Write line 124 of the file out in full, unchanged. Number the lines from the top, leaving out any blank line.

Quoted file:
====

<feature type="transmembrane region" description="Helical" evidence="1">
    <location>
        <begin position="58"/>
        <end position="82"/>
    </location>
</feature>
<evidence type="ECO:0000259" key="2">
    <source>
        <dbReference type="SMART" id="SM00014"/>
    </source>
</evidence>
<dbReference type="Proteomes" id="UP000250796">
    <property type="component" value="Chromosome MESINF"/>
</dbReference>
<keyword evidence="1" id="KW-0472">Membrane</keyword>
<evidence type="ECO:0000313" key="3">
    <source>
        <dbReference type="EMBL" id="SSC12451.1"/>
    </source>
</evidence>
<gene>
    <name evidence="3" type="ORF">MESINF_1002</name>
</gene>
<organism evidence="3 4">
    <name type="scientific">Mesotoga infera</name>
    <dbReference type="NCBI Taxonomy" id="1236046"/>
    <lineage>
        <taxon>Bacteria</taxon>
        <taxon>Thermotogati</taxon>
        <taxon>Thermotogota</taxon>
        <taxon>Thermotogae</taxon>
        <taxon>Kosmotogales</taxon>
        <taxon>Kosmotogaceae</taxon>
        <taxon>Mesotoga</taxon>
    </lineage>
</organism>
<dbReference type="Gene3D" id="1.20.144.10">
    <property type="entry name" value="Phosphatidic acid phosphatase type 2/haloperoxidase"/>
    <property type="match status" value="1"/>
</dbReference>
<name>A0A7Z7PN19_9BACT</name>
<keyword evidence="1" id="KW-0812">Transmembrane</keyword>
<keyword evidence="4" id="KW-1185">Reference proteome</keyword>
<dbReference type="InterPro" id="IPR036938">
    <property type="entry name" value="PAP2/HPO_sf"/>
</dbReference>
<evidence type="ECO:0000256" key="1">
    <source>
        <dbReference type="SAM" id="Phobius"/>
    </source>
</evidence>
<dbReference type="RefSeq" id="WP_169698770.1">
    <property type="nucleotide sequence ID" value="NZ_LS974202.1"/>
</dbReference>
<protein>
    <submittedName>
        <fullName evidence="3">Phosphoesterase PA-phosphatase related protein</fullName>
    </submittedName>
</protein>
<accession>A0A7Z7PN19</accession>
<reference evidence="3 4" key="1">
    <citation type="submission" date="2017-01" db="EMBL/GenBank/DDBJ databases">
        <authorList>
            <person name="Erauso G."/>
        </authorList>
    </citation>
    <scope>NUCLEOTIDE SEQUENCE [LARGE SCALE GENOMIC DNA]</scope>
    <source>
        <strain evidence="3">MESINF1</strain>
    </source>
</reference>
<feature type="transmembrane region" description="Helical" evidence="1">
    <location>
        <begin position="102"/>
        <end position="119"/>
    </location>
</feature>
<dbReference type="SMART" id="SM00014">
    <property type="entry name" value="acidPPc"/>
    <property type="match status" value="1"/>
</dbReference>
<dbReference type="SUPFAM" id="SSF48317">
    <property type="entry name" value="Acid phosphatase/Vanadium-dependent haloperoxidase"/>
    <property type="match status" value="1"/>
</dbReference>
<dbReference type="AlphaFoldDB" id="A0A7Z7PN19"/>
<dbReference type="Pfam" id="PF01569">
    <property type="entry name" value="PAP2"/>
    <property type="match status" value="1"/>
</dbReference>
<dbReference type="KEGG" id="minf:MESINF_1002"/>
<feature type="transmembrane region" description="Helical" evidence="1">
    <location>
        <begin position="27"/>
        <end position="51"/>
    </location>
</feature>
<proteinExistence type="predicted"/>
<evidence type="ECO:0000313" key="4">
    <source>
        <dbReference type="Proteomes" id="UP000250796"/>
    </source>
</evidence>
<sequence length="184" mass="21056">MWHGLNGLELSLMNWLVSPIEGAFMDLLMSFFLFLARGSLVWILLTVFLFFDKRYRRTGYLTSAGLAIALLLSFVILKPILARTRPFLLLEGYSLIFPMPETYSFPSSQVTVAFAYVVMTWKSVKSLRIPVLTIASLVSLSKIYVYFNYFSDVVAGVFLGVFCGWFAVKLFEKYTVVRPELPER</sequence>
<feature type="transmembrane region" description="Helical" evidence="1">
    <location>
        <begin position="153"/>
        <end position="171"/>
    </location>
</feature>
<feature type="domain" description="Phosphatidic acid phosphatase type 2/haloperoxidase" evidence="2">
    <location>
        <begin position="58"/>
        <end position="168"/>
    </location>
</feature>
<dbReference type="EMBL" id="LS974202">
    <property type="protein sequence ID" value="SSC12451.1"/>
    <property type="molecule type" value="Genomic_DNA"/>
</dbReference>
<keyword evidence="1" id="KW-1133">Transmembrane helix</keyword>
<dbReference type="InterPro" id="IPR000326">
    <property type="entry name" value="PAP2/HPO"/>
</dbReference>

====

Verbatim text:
</dbReference>